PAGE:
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Willoughby

A part of the watershed
bears the name of Willoughby
Back in the 1830s
some folks planned a medical college
and approached an out-of-stater with the above name,
seeking funds
With true nineteenth century hucksterism/whoredom
the town founders (flounders?)
name their price:
give money for the college and we’ll name the town after you
What egotist could resist?
Willoughby coughed up the cash
and is now memorialized on maps, buildings, etc.
The college is now long gone
                                                                                And
Willoughby,
                                       unlike Kilroy,
                                                                                       never was here
 
 
 
                             And
one change most obvious,
alternately amusing and scary,
is that the people you grew up with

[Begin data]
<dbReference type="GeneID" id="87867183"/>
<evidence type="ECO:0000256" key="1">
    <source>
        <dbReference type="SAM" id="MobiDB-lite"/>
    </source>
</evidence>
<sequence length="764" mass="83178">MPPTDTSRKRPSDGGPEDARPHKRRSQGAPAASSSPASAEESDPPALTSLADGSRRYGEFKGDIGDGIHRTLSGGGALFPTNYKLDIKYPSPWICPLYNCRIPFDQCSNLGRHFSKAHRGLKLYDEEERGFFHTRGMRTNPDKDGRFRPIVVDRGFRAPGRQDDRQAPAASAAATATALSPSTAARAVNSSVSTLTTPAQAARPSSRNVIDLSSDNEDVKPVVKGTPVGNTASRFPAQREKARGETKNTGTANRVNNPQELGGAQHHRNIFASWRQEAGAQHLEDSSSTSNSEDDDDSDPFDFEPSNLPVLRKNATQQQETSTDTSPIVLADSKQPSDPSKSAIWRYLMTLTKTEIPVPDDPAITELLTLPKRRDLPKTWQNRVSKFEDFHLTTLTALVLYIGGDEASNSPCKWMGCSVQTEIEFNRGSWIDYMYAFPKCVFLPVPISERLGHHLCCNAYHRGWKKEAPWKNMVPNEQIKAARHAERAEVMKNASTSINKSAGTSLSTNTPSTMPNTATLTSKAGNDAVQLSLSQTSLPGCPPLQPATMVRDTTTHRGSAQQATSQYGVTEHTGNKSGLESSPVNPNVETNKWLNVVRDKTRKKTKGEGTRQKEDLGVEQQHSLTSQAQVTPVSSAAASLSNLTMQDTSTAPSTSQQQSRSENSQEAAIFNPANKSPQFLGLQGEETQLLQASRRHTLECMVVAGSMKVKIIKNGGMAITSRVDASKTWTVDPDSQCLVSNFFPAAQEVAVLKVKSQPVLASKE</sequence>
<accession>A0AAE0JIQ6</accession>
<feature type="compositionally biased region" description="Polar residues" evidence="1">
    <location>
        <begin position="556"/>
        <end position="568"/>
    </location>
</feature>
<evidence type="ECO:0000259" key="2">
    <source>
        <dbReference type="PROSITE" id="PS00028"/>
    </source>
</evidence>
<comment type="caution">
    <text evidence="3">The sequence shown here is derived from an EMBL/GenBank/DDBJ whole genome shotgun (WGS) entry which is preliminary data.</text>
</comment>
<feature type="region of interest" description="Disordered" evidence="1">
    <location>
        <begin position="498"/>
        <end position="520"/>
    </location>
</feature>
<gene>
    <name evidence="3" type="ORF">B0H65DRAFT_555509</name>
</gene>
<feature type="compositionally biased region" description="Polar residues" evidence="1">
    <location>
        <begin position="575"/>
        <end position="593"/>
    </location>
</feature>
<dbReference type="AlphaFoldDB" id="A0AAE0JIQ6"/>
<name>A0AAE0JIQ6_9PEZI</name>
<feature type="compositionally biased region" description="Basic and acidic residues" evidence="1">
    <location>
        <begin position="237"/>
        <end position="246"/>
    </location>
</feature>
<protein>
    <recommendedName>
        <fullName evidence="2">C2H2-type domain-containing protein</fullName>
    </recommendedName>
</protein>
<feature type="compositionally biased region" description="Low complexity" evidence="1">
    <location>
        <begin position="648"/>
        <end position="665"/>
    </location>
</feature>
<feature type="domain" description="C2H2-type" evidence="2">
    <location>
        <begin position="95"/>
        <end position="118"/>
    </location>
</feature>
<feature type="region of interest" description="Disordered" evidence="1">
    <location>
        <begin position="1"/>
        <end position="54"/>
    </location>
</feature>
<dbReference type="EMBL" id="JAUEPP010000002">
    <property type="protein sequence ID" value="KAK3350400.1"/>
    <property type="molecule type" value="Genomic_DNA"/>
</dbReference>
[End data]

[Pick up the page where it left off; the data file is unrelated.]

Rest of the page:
are now put in positions of power:
 
one who dropped out of school
and whose kids didn’t attend the district’s schools
sits on the school board making decisions
for other people’s children;
 
one is now the mayor of the town,
pleading ignorance
(very believable,
                                                though
I don’t believe it)
about promised revenue from a recent development
that (surprise) didn’t materialize,
                                                                                  even though
he was the mouthpiece for the project before becoming mayor;
                                                                                
and
the developer of said project,
                                                                              once
a kid from the richer suburb to the south,
no ball of fire as a co-worker
at my high school job delivering chicken and ribs
La plus ca change la plus c’est meme-chose


Michael Ceraolo is a fortysomething civil servant/poet trying to overcome a middle-class upbringing. “Willoughby” is an excerpt from his long poem Euclid Creek: A Journey, which will be published by Deep Cleveland later this summer.


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